The two types with Te in the 1st position are ENTJ and ESTJ.
    Since closure is a function of J and both of those types are J, I would say yes...
    Te desires resolution, at least in those two types who are primary Te users.

    Those types with Te in 2nd position are ISTJ and INTJ, so that principle would hold true for them also.

    -------------

    Another thought, my father once referred to a girl as being an ISFJ with an "internalised F". Now upon pursuing the concept he explained that this was where the usual care paid to other's wants and desires is focused more on her own wants and desires and so unlike most of her type she is selfish and seemingly unaware of any importance to what others want to do.
    I know your dad is quite trustworthy with determining people's types, so I won't argue that point, but it seems to me that once we see a person who is acting so far outside of the scope of the norm for her type, I don't think type alone can explain things. A selfish ISFJ is an anomaly. It's not even typical behavior when they're in their shadow. Something seems wrong here. Either she's not really an ISFJ, or she's not really being entirely as selfish as your dad perceived her to be. There has to be external factors somewhere that are not being taken into account.

    Maybe the ISFJ with the inward-turned F was actually a shadow of her actual type?
    It's confounding.

    We're missing part of the picture. Did your dad observe this selfish behavior or did she come to him complaining of it herself? In what way was it selfish?
    Was she being stubbornly immovable and it LOOKED like selfishness?
    Now we're getting somewhere because that IS typical shadow behavior for the ISFJ.




    I'm theorising that this is an issue that would affect any extraverted judgment function. Ergo a Te predominant person may end up acting with internalised T which would lead to a well organised internal world with strict definitions even if their externalised behaviour is seemingly flexible.
    Not so fast, Kimosabee.

    You know I just started reading Jung, so I only know enough to be dangerous, as they say, but this is what I keep thinking about that:
    Jung said:

    "... because in every pronounced type there is a special tendency to compensate the one-sidedness of that type, a tendency which is biologically purposive since it strives constantly to maintain the psychic equilibrium." Psychological Type, C.G. Jung, paragraph 3.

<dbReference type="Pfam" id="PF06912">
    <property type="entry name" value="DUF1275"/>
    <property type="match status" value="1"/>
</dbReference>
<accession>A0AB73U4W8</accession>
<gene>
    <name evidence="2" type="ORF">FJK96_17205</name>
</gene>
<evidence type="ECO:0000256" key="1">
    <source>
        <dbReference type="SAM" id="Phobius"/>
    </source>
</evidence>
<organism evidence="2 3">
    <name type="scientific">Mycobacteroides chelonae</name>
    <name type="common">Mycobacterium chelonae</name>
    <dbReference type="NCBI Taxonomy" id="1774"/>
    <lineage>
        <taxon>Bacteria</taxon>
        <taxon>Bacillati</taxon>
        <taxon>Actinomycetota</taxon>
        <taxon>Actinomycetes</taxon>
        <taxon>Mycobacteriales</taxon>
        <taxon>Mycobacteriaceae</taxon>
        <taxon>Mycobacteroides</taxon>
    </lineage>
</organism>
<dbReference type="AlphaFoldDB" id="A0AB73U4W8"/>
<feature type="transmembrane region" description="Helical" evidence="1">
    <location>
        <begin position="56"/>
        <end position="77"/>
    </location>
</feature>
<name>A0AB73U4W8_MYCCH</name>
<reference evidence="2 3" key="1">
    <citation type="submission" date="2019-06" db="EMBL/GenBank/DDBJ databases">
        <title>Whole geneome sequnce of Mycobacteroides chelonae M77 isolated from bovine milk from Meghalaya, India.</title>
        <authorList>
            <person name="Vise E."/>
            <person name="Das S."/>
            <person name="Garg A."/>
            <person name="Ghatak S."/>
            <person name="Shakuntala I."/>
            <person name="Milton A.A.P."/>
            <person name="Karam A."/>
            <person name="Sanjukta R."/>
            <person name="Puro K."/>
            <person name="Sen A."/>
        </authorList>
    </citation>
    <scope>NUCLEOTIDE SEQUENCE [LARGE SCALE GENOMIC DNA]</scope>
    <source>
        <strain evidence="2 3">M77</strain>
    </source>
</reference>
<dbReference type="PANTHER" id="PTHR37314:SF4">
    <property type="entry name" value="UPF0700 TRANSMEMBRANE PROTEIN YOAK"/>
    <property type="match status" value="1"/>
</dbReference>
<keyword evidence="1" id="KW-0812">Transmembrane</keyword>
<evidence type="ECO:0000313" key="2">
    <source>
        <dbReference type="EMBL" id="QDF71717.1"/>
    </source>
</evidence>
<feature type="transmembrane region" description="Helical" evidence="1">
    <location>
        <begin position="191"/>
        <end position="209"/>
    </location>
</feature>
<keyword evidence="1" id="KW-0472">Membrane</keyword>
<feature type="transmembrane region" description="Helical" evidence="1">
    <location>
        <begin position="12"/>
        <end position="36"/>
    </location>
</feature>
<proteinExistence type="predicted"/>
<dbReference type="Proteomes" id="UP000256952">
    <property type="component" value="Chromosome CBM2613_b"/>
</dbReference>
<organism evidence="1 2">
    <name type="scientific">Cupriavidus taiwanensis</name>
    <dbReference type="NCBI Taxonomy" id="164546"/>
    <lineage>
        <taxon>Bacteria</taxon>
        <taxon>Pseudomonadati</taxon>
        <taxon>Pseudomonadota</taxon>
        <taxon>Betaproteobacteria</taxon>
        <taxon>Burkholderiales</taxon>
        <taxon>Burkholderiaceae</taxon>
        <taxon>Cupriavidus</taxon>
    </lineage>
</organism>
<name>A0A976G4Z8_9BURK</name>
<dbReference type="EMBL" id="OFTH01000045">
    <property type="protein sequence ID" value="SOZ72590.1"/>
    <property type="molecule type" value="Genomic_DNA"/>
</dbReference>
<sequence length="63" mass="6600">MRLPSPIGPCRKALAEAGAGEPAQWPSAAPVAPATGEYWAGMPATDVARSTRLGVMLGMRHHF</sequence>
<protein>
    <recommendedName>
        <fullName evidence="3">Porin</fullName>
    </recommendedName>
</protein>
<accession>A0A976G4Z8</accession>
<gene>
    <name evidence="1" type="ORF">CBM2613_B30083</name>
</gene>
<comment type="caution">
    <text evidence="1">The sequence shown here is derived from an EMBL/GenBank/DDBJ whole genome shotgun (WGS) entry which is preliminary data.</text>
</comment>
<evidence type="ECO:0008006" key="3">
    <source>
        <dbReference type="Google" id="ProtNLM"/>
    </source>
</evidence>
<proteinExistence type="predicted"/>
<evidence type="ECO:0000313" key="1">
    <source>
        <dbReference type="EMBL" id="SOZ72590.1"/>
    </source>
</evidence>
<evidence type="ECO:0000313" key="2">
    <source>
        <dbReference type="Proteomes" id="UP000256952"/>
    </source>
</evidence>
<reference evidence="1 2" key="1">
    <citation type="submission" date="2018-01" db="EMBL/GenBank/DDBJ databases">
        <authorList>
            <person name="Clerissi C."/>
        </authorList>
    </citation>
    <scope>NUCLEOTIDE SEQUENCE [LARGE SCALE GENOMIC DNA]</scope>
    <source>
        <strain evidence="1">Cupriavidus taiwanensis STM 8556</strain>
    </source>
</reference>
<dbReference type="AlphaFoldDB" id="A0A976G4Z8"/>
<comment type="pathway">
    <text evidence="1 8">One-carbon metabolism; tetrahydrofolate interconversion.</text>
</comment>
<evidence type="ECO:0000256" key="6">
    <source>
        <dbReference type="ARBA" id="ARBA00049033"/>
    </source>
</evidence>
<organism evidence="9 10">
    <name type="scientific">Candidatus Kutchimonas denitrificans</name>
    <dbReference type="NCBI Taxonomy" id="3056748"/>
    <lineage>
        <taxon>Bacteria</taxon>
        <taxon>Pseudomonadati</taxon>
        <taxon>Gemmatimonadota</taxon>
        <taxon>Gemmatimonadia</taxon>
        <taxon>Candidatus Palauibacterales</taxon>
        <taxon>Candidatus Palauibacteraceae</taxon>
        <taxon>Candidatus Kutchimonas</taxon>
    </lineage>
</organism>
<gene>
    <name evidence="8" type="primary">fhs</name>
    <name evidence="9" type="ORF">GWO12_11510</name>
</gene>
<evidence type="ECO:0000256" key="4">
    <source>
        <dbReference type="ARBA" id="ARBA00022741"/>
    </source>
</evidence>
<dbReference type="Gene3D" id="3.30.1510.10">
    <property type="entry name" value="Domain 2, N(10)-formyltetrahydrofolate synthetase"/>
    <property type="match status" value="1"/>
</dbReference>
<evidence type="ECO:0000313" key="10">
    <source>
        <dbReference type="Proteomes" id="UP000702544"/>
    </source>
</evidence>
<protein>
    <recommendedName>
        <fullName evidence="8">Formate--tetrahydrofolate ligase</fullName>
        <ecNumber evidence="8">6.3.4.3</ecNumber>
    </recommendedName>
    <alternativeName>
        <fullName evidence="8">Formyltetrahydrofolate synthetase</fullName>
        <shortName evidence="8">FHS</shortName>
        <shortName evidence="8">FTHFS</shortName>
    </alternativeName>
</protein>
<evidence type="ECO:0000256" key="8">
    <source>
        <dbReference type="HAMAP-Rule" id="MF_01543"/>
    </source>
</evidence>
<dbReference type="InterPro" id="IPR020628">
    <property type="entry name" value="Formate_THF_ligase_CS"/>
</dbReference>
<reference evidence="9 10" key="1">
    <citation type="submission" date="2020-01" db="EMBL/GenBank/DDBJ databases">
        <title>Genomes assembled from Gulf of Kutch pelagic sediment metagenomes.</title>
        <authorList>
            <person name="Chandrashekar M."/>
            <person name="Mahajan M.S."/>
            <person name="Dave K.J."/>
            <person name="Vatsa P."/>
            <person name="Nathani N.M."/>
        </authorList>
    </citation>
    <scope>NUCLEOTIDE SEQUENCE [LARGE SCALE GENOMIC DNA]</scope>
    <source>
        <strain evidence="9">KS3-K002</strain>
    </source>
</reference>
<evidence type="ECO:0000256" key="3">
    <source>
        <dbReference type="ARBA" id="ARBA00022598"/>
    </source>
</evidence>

And now that I see it in writing, I have no idea why that kept bothering me...

    Ah. I remember.
    As in the case with your ISFJ, if she was going through her life being Fe instead of Fi, then there's no way her psyche would be balanced. It's unnatural. It can't happen.

    Jung dealt with emotionally unhealthy people for over 30 years, and even they strive for "psychic equilibrium".

    For every action, there is an equal and opposite reaction... even in the personality.

    There. That's my current stance.

  6. #26
    Lex Parsimoniae Xander's Avatar
    Join Date
    Apr 2007
    MBTI
    INTP
    Enneagram
    9w8
    Socionics
    INTj
    Posts
    4,463

    Default

    Quote Originally Posted by INTJMom View Post
    You cannot teach a child who will not obey.
    Simple and yet so true.

    There's none so blind as those who don't wish to see. It's as true when you're 3 as when you're 103.
    Isn't it time for a colourful metaphor?

  7. #27
    Lex Parsimoniae Xander's Avatar
    Join Date
    Apr 2007
    MBTI
    INTP
    Enneagram
    9w8
    Socionics
    INTj
    Posts
    4,463

    Default

    Quote Originally Posted by Babylon Candle View Post
    ENTJ here. and yes, i do that a lot. i actaully spent a good part of winter break hashing out my "world view" (ie morality, free will, what there is and isnt, defining hard to define things like love, emotion, beauty, my vision/purpose, etc) because i like things like that clearly defined.

    in the past year or so i've also began to organize the physical world much more (tertiary Se maybe?), but i've always been seeking organization in "my head"...at least, as organized as a Ni person can be
    Is this because you cannot control what you wish to though or because you've got too much time on your hands?

    It seems like instead of organising people and things (extraverted) you're organising yourself which I'd say is quite introverted.
    Isn't it time for a colourful metaphor?

  8. #28
    Lex Parsimoniae Xander's Avatar
    Join Date
    Apr 2007
    MBTI
    INTP
    Enneagram
    9w8
    Socionics
    INTj